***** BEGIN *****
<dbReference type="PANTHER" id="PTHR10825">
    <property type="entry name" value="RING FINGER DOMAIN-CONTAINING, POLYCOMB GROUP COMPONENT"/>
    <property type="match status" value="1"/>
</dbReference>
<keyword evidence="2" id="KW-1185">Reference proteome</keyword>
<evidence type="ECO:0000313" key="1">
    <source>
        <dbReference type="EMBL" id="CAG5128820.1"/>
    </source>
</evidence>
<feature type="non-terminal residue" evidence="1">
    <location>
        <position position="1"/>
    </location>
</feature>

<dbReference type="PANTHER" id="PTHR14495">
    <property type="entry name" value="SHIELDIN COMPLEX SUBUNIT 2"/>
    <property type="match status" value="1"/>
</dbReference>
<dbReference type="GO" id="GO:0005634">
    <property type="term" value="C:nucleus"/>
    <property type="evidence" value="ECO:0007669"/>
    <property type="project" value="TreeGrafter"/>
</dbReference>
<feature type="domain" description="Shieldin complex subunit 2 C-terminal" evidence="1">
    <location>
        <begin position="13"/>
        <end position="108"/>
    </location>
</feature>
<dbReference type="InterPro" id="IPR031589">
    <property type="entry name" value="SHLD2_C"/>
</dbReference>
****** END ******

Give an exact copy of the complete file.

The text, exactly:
<dbReference type="PANTHER" id="PTHR10825">
    <property type="entry name" value="RING FINGER DOMAIN-CONTAINING, POLYCOMB GROUP COMPONENT"/>
    <property type="match status" value="1"/>
</dbReference>
<keyword evidence="2" id="KW-1185">Reference proteome</keyword>
<evidence type="ECO:0000313" key="1">
    <source>
        <dbReference type="EMBL" id="CAG5128820.1"/>
    </source>
</evidence>
<feature type="non-terminal residue" evidence="1">
    <location>
        <position position="1"/>
    </location>
</feature>

<dbReference type="PANTHER" id="PTHR14495">
    <property type="entry name" value="SHIELDIN COMPLEX SUBUNIT 2"/>
    <property type="match status" value="1"/>
</dbReference>
<dbReference type="GO" id="GO:0005634">
    <property type="term" value="C:nucleus"/>
    <property type="evidence" value="ECO:0007669"/>
    <property type="project" value="TreeGrafter"/>
</dbReference>
<feature type="domain" description="Shieldin complex subunit 2 C-terminal" evidence="1">
    <location>
        <begin position="13"/>
        <end position="108"/>
    </location>
</feature>
<dbReference type="InterPro" id="IPR031589">
    <property type="entry name" value="SHLD2_C"/>
</dbReference>